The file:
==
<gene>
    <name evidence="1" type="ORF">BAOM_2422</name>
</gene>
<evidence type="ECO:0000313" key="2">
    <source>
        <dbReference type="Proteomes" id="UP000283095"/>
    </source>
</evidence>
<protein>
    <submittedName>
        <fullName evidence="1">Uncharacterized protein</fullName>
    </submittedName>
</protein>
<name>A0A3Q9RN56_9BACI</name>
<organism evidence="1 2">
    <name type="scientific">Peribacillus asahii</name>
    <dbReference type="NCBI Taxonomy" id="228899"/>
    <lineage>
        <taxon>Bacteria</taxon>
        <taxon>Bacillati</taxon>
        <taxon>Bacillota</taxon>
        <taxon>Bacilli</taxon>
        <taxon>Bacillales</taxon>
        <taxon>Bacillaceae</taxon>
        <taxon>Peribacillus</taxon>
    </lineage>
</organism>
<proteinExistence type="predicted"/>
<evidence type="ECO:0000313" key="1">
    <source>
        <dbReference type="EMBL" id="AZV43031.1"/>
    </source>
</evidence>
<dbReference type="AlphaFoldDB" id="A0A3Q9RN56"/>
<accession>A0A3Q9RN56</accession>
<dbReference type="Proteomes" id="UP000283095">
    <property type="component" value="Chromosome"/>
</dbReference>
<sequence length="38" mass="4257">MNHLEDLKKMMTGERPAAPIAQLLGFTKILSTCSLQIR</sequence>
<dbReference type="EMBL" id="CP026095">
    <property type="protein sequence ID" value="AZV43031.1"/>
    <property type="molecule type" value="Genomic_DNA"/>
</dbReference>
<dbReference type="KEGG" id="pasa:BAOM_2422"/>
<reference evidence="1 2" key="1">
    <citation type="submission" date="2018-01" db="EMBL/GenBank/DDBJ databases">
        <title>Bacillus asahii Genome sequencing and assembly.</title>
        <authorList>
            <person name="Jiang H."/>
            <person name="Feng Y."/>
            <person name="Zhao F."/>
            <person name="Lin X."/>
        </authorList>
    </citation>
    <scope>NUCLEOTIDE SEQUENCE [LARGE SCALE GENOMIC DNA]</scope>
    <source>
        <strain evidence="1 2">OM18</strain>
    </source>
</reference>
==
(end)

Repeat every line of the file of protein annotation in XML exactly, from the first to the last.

<gene>
    <name evidence="1" type="ORF">BAOM_2422</name>
</gene>
<evidence type="ECO:0000313" key="2">
    <source>
        <dbReference type="Proteomes" id="UP000283095"/>
    </source>
</evidence>
<protein>
    <submittedName>
        <fullName evidence="1">Uncharacterized protein</fullName>
    </submittedName>
</protein>
<name>A0A3Q9RN56_9BACI</name>
<organism evidence="1 2">
    <name type="scientific">Peribacillus asahii</name>
    <dbReference type="NCBI Taxonomy" id="228899"/>
    <lineage>
        <taxon>Bacteria</taxon>
        <taxon>Bacillati</taxon>
        <taxon>Bacillota</taxon>
        <taxon>Bacilli</taxon>
        <taxon>Bacillales</taxon>
        <taxon>Bacillaceae</taxon>
        <taxon>Peribacillus</taxon>
    </lineage>
</organism>
<proteinExistence type="predicted"/>
<evidence type="ECO:0000313" key="1">
    <source>
        <dbReference type="EMBL" id="AZV43031.1"/>
    </source>
</evidence>
<dbReference type="AlphaFoldDB" id="A0A3Q9RN56"/>
<accession>A0A3Q9RN56</accession>
<dbReference type="Proteomes" id="UP000283095">
    <property type="component" value="Chromosome"/>
</dbReference>
<sequence length="38" mass="4257">MNHLEDLKKMMTGERPAAPIAQLLGFTKILSTCSLQIR</sequence>
<dbReference type="EMBL" id="CP026095">
    <property type="protein sequence ID" value="AZV43031.1"/>
    <property type="molecule type" value="Genomic_DNA"/>
</dbReference>
<dbReference type="KEGG" id="pasa:BAOM_2422"/>
<reference evidence="1 2" key="1">
    <citation type="submission" date="2018-01" db="EMBL/GenBank/DDBJ databases">
        <title>Bacillus asahii Genome sequencing and assembly.</title>
        <authorList>
            <person name="Jiang H."/>
            <person name="Feng Y."/>
            <person name="Zhao F."/>
            <person name="Lin X."/>
        </authorList>
    </citation>
    <scope>NUCLEOTIDE SEQUENCE [LARGE SCALE GENOMIC DNA]</scope>
    <source>
        <strain evidence="1 2">OM18</strain>
    </source>
</reference>